How long can I work?
Will I be able to support my family?
Will I ever be able to enjoy a full life again?
I hope I can't get through this afternoon's meeting with out a flare-up.
Will I make my daughter's show this weekend ?
Can I attempt dinner this evening?
All come masquerading as good causes to a mind that wants action. A mind that is still alive and provokes reason because at that moment it can't connect with a body that is drained and pained. So, for fibro suffers, life is rarely grounded in the moment, but always looking at the future of what needs to be done. After all, who wants to live in the moment if that moment is causing pain and you are unable to attend to the very things that need doing?
But drifting off into that future constantly is draining. If you can't do it now, thinking about it produces more energy that is then depleted quickly by your body promoting fatigue. A fatigue that is often rested through sleep or a good book. Then sadly, the same fatigue that promotes idleness and more frustration due to inability.
Recently, trying to gain a better perspective and get a handle on my financial obligations, I was bestowed with a second job. A job that would be fruitful should I choose to accept it. But, nonetheless, a job that would promote more stress into a life I am trying to de stress. So, a friend gave me some great advice,
You can't think about next year and how this will benefit you. You need to put your health first. Think about today- now and what feels best for you at this moment. You don't know what will fall in your lap again by next year."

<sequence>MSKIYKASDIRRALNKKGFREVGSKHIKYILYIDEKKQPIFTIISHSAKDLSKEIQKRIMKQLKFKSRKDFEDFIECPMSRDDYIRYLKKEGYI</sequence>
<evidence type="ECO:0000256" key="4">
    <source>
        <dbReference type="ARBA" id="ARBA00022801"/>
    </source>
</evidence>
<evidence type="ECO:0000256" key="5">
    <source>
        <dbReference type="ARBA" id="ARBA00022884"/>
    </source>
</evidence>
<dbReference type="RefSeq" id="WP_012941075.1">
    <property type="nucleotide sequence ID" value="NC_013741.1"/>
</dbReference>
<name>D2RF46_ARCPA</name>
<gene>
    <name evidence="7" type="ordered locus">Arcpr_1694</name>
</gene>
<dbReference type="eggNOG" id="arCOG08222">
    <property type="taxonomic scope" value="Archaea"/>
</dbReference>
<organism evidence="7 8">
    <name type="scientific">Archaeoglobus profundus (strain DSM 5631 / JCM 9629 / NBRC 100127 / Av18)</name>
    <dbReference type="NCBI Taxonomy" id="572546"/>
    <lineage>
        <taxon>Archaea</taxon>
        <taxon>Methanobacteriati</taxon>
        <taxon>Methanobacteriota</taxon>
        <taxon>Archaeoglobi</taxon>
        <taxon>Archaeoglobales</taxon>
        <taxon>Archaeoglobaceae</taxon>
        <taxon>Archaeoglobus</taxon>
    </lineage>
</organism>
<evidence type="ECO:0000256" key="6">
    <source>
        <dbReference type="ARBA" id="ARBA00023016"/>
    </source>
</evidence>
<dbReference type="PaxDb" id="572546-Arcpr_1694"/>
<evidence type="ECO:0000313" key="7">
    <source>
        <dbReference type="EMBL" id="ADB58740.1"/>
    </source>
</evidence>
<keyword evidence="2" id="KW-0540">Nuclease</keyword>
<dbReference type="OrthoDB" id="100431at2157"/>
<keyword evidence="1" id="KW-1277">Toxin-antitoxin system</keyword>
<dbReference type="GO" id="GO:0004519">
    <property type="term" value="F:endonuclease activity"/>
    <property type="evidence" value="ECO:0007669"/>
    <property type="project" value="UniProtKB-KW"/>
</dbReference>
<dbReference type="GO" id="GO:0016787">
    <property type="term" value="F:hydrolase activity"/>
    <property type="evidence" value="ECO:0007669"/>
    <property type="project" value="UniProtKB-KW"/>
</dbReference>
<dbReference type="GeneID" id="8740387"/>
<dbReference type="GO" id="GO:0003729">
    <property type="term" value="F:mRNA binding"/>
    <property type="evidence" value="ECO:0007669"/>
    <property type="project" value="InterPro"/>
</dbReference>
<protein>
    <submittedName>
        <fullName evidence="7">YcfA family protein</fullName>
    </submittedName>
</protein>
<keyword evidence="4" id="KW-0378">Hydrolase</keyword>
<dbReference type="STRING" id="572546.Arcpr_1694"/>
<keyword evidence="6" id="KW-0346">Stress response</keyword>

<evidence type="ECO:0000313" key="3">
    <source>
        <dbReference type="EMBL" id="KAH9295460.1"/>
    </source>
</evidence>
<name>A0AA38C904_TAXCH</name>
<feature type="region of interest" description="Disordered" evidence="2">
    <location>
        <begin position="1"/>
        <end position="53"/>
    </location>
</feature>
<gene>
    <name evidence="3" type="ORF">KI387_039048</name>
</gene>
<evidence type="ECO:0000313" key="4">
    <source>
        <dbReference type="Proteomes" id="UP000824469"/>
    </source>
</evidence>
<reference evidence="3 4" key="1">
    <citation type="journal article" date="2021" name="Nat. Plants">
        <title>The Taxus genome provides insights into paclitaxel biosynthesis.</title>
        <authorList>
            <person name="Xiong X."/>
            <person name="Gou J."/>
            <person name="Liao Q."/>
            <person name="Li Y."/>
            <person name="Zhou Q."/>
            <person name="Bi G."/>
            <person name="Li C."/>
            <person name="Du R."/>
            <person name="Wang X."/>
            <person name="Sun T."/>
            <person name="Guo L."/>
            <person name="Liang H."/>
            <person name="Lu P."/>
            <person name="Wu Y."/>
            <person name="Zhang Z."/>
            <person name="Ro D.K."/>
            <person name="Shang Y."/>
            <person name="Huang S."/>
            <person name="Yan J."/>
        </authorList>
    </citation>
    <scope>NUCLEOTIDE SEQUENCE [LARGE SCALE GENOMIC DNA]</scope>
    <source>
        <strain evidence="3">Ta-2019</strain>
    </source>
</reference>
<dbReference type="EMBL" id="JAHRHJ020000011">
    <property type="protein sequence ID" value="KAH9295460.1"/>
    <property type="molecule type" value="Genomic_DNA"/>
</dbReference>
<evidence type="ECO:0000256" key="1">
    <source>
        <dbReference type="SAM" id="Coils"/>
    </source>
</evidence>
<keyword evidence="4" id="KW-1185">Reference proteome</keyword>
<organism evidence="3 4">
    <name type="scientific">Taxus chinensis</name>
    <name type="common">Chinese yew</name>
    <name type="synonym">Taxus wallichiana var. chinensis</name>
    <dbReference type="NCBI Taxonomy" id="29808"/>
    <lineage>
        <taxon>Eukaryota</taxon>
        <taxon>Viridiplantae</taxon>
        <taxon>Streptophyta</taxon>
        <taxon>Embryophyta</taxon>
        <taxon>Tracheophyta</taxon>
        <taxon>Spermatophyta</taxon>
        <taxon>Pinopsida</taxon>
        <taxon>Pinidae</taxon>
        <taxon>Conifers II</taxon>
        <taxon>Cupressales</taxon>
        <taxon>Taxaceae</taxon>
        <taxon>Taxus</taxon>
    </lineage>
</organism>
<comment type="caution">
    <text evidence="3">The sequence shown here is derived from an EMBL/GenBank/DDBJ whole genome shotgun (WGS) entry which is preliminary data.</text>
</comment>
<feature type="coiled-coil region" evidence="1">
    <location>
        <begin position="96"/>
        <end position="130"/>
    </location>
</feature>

These letters were from the heart, from individuals who self-worth relied on income and being in the work force. They were out pleading their case in hopes someone else will not make the same driven mistake they had. As I sat contemplating, I realized, I am always living in the future. It is the future of hope and defiance that I'll receive my life's dream if I push hard enough. A hope that has dwindled now that I realize life throws us curve balls sometimes. And even if they look like good throws, I don't have to stand there and catch them. After all, when those balls happen to accelerate at you at a fast pace, you need to duck unless you have the right glove. You duck and you move on. You don't dwell wondering how you could have saved the ball with your bare hands possibly fracturing a few fingers. You live at that moment and move on to the next base that is open.
At this point I am living for the moment. I don't know what the future will bring, but I do know that I am not going to waste energy thinking about it when I can use that energy to do something right now I am able to do.